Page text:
To further lower air pollutant emissions during periods of poor air quality, on 30 June 2023 the EPA announced the amended control fee rates for air pollution emissions from stationary sources, which took effect on 1 July 2023. The amendments include widening the gap in seasonal fee rates, revising the calculation method for flare stack fees, adjusting the fees for dioxins, heavy metals, and volatile organic compounds (VOCs), and initiating collection of new air pollution fees for three VOCs. The purpose is to increase benefits from reducing both conventional and harmful air pollutants through enhanced economic incentives, which are expected to cut approximately another 9,000 metric tons of air pollutants annually.
Focuses of amendments to the control fee rates for air pollution from stationary sources are as follows:
1. Expanding seasonal fee rate differentiation and reducing incentives
The revisions have raised the first and fourth-quarter fees for periods of poor air quality as well as incentives for air pollution reduction efforts. This aims to reduce air pollutant emissions through economic incentives, encouraging enterprises and public and private premises to adjust production capacity or enhance proper operation of pollution control equipment during periods of poor air quality.
2. Facilitating enterprises to voluntarily reduce use of flare stacks
Under the revisions, fee rates and calculation methods for flare stacks have been adjusted and further integrated into the control standards for VOC emissions. Air pollution control fees regarding flare stacks are now calculated based on factors such as the annual cumulative times of usage, operating hours, and exhaust gas flows, urging enterprises to actively cut use of flare stacks.
3. Adjusting and adding rates for emissions of hazardous air pollutants
Based on the concept of risk to health, the amendments have adjusted rates for dioxins, heavy metals, and harmful VOCs and introduced new air pollution fees for three harmful VOCs, namely vinyl chloride, 1,3-butadiene, and acrylonitrile. These measures aim to encourage enterprises to reduce emissions of hazardous air pollutants.
The EPA stated that this fee revision primarily impacts industries involved in producing electricity, steel, petrochemicals, cement, panel manufacturing, and others. It is hoped that while pursuing economic development, these industries will take greater responsibility to reduce air pollution. Through economic incentives, the revisions strive to push enterprises to lower air pollution emissions and expenditures on air pollution control fees by using measures such as proactively adjusting production capacity, installing pollution control equipment and enhancing facility efficiency during periods of poor air quality.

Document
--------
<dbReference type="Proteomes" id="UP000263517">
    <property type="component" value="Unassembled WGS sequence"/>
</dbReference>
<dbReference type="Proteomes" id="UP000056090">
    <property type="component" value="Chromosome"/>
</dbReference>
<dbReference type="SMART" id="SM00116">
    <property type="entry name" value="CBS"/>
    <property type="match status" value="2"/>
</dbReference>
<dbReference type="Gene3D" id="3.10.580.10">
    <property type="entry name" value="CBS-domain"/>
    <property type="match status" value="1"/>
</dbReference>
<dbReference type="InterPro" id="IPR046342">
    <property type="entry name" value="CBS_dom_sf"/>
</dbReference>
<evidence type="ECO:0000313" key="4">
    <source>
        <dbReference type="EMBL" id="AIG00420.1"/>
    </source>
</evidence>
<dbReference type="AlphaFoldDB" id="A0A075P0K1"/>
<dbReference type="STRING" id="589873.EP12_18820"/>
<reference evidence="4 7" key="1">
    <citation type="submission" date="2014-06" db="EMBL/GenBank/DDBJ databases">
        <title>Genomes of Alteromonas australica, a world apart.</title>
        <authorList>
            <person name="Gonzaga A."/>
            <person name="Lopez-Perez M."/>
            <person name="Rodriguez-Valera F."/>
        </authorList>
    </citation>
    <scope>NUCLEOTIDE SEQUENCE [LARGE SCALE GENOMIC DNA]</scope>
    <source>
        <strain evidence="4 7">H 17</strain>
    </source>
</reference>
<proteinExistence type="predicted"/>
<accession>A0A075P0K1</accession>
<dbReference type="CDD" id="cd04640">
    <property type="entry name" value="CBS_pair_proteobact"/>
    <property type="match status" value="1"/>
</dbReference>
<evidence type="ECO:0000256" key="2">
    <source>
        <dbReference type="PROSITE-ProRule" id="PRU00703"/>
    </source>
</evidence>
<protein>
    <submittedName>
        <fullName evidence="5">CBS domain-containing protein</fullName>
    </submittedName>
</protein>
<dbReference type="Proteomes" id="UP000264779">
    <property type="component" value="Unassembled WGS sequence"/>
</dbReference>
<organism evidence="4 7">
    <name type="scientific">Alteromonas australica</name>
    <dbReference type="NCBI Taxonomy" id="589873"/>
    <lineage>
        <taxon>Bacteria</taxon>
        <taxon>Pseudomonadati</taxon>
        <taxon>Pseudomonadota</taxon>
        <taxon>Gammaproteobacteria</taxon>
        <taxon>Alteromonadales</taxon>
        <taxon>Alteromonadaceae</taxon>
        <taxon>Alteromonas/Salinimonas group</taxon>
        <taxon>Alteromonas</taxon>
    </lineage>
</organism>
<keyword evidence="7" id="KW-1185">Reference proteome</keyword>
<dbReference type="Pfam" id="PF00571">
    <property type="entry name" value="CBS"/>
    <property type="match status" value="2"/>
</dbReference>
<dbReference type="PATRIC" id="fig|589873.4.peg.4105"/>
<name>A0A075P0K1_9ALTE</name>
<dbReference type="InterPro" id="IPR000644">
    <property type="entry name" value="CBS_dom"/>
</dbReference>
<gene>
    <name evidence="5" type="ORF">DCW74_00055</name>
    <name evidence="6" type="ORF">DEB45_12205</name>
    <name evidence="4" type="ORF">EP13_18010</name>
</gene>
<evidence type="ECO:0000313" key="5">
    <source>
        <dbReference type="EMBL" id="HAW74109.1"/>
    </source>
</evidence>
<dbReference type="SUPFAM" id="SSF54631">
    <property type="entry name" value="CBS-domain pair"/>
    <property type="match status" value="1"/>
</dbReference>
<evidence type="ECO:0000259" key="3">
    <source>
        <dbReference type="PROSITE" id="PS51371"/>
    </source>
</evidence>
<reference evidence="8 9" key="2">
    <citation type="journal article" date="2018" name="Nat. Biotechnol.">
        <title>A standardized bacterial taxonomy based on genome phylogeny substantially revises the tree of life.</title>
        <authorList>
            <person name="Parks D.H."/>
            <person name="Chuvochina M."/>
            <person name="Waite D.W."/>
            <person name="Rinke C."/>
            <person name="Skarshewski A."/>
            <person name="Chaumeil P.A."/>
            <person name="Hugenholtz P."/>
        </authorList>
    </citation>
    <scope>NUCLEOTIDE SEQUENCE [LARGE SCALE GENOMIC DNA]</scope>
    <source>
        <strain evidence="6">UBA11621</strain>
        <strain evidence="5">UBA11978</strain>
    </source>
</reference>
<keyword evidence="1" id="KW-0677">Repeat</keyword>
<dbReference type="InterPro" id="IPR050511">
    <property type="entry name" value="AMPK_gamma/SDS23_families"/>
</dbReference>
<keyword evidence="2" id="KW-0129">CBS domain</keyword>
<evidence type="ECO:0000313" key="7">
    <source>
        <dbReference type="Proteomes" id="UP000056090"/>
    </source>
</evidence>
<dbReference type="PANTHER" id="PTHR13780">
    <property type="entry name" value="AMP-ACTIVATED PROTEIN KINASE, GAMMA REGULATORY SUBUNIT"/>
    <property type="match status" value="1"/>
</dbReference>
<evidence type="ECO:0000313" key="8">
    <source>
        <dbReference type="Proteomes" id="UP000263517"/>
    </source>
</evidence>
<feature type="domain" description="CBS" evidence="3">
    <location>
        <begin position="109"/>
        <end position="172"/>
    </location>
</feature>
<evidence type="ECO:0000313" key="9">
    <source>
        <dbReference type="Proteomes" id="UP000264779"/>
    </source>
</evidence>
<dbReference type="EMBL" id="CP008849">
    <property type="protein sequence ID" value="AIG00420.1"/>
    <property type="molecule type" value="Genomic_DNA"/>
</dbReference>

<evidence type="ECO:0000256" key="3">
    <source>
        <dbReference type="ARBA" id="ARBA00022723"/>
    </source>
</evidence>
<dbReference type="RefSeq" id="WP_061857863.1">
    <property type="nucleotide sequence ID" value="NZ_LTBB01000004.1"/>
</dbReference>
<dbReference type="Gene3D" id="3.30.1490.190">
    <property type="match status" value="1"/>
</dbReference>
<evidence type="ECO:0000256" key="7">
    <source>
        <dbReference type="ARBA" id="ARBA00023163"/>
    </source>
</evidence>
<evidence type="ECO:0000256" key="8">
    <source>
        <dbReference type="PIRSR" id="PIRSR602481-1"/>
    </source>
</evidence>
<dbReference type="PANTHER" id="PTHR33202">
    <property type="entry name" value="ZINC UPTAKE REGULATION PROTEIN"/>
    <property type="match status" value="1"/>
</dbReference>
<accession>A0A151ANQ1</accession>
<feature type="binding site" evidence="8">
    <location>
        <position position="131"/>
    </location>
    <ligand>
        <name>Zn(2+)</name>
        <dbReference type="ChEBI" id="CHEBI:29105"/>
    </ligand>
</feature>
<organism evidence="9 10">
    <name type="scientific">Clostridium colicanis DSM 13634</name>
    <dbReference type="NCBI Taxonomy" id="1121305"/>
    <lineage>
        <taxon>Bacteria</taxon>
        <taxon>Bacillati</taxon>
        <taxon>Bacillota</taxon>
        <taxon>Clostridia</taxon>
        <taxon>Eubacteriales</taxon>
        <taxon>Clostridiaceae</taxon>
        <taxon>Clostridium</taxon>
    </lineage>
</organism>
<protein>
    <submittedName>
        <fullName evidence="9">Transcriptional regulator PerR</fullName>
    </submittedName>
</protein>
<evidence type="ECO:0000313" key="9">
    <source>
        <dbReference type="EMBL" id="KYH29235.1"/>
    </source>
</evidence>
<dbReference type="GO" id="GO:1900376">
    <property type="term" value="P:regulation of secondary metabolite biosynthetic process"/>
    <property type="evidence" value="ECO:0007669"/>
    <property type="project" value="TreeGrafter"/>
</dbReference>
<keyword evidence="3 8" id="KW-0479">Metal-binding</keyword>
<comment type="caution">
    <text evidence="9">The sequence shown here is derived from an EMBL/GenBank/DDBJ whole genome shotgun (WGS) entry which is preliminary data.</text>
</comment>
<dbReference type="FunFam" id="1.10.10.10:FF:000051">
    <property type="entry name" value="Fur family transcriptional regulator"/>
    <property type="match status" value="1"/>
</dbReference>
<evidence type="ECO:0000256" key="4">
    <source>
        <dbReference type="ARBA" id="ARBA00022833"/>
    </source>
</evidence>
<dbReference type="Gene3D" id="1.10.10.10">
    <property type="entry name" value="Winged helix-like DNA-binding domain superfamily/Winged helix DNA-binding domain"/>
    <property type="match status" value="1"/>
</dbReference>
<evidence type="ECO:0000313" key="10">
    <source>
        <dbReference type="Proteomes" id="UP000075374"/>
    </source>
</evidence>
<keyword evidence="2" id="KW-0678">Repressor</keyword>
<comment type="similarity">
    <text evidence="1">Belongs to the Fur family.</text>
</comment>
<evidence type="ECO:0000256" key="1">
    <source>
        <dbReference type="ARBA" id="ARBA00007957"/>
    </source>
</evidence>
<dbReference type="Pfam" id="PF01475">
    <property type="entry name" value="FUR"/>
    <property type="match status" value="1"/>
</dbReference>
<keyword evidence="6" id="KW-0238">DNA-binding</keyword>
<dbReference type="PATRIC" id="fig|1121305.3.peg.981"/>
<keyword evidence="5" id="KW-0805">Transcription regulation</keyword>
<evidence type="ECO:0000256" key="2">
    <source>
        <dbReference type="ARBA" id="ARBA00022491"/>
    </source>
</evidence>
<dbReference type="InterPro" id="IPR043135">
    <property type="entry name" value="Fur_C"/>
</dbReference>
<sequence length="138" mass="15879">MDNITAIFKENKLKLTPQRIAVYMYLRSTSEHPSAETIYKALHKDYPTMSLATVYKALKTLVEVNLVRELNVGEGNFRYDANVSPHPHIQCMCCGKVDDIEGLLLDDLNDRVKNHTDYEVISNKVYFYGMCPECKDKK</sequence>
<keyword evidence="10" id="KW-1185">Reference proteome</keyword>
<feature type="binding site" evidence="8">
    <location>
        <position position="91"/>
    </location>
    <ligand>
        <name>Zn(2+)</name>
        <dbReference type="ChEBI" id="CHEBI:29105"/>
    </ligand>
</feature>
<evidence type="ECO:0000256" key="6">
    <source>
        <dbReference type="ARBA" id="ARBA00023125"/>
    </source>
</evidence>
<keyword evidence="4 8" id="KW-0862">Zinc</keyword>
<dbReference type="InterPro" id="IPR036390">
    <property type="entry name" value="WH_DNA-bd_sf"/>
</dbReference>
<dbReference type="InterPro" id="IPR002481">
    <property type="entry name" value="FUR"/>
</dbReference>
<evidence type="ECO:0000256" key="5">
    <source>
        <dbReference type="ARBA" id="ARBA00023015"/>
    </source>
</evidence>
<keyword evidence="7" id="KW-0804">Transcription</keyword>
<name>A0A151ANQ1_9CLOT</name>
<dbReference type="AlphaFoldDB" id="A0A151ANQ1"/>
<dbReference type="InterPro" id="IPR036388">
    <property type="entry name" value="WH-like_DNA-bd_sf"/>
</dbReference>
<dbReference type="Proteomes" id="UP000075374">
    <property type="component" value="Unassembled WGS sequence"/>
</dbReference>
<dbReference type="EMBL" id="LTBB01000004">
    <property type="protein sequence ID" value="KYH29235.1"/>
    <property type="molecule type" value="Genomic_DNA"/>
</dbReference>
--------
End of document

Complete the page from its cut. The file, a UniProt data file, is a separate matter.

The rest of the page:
The EPA further explained that, when announcing the draft revisions to the fee rates on 1 February 2023, it had initially planned to introduce new emission categories and rates for high-emission entities. The formulation process originally relied on emission data analysis from 2015 to 2019. However, the EPA later considered that proactive implementation of air pollution control measures in recent years had resulted in an approximate 30% drop in stationary-source pollution emissions in 2021 in comparison with those in 2016. This shows a disparity exists between the level of originally planned emission categories for high-emission entities and their actual emissions in recent years. This is due to accumulative, overall efforts to tighten and evaluate over 110 sets of regulations since the amended Air Pollution Control Act (空氣污染防制法) was promulgated on 1 August 2018. Therefore, the EPA reanalyzed the threshold for categories of high-emission entities based on the latest data.
The EPA reminded enterprises that the regulations mentioned above will take effect as of October 2023, during which public and private premises declare their control fees for air pollutants from stationary sources for the third quarter of 2023 (July to September 2023). More detailed information concerning fee rates are available on the EPA website at (https://oaout.epa.gov.tw/law/index.aspx).
Excerpt from Major Environmental Policies, June 2023
- Ministry of Environment